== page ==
Former O's pitcher gives encouragement to campers

July 31, 2002|by DAN KULIN /Staff Writer

THURMONT, Md. - You may not be the biggest or the strongest, but if you work hard and play by the rules you can be successful, former Baltimore Orioles pitcher Dave Johnson told the summer campers at American Legion Camp West-Mar.

The two-week summer camp is for boys ages 9 to 12 from Washington, Frederick and Carroll counties in Maryland.

On Tuesday, the 63 campers listened to Johnson explain how he made it to the major leagues.

Johnson is one of three Dave Johnsons with whom Orioles fans might be familiar. There's Davey Johnson, the former second baseman who later managed the team, and the Dave Johnson who pitched for the Orioles in the mid-1970s.

The Johnson who spoke to the campers Tuesday was an Orioles pitcher from 1989 through 1991.

Johnson, 42, grew up in Baltimore. He played baseball, but said he wasn't the best, he just loved to play.


In high school, Johnson played on the junior varsity team when he was in the 11th grade and then varsity baseball his senior year.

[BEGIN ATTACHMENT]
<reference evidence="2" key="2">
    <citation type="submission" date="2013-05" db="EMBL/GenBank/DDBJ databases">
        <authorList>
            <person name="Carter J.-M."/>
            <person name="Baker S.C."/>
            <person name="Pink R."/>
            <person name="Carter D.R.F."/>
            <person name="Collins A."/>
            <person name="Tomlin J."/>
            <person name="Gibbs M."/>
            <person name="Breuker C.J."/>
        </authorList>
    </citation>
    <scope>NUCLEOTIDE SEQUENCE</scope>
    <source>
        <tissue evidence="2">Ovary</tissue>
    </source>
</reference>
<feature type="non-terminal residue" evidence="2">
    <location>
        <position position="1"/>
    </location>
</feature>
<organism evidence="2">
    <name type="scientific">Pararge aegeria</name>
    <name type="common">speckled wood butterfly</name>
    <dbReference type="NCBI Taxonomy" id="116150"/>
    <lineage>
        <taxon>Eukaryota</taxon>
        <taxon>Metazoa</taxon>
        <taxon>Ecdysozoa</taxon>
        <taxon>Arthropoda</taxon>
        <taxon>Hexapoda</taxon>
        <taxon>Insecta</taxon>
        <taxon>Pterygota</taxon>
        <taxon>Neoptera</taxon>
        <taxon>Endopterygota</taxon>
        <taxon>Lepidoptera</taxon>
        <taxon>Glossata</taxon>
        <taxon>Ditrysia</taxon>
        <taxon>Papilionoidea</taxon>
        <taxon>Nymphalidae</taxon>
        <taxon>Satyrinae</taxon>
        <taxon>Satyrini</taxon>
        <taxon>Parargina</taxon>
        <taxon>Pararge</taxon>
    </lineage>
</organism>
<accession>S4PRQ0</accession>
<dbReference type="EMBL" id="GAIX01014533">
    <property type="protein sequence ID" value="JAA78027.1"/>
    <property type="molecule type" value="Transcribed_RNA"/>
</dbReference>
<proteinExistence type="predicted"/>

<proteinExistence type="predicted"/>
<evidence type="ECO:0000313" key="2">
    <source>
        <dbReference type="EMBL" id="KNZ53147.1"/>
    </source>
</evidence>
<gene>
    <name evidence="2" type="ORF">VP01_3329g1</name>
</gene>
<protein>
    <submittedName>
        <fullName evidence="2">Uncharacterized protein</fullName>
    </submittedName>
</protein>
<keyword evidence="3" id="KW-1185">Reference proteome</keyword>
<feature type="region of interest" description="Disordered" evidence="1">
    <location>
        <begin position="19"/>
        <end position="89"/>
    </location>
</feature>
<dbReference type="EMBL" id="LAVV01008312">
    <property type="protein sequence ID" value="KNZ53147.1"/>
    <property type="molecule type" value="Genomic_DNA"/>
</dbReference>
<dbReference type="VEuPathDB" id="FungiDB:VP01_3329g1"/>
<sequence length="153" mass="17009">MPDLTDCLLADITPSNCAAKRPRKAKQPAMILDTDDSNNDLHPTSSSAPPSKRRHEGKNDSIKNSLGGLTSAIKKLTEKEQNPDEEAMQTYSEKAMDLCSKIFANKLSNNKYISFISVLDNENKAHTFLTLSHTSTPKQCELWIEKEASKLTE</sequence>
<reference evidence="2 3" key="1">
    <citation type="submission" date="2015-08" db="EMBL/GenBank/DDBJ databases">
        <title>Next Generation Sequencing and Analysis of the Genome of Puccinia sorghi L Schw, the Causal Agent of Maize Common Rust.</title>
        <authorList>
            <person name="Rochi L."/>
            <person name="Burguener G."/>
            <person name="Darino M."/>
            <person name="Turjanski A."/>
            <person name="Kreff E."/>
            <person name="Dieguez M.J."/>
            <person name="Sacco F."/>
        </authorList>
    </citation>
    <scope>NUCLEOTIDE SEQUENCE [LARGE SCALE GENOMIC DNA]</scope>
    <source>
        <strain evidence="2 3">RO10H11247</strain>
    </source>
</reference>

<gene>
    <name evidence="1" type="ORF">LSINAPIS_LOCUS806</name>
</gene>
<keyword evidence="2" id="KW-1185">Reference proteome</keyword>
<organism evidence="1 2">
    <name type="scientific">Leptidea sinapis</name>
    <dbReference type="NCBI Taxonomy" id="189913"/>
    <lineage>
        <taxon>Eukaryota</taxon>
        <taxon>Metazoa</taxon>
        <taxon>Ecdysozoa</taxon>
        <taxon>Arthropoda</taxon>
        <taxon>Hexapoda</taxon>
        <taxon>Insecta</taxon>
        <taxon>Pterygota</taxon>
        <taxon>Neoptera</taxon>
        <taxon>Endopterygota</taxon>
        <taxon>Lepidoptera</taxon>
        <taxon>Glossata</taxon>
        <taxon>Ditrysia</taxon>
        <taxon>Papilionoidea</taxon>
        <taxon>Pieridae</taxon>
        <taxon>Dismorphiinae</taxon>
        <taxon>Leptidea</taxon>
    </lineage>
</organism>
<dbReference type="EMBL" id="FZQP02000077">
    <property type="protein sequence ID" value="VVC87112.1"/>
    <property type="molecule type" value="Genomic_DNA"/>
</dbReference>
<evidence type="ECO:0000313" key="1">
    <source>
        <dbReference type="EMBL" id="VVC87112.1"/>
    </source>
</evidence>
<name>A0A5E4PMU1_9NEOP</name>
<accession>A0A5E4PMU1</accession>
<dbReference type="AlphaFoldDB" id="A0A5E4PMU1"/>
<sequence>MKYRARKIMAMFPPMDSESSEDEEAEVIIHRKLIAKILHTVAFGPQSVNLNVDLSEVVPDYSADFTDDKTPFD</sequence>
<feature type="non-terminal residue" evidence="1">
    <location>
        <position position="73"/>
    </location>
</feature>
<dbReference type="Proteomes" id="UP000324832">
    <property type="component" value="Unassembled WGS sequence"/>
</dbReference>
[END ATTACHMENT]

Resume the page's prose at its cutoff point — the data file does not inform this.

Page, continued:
Johnson said he was an "ordinary" player, but he worked hard.

After high school, he drove a tractor-trailer for a little more than a year before enrolling in what was then the Community College of Baltimore. He played baseball in college and then moved on to the minor leagues, where he played for a Pittsburgh Pirates affiliate.

"I was fortunate enough to play with Barry Bonds. It all came from working hard," he told the campers.

"We're all average and ordinary, and everybody in here can do special things," Johnson said. "To be special you've got to set yourself apart. Do what you're supposed to do and do it to the best of your ability ... Give yourself the opportunity to do special things."

Camper Grailing Shawn Mills, 12, of Clear Spring, said Johnson's talk was good.

"He told us how he grew up and to stand out. It was cool," Mills said.

Camper Ricky Springer, 12, of Hagerstown said it was nice of Johnson to talk to the campers.

Johnson said he enjoys speaking with youngsters because it shows them that professional athletes are just ordinary people who "had the opportunity to do special things because we worked harder."

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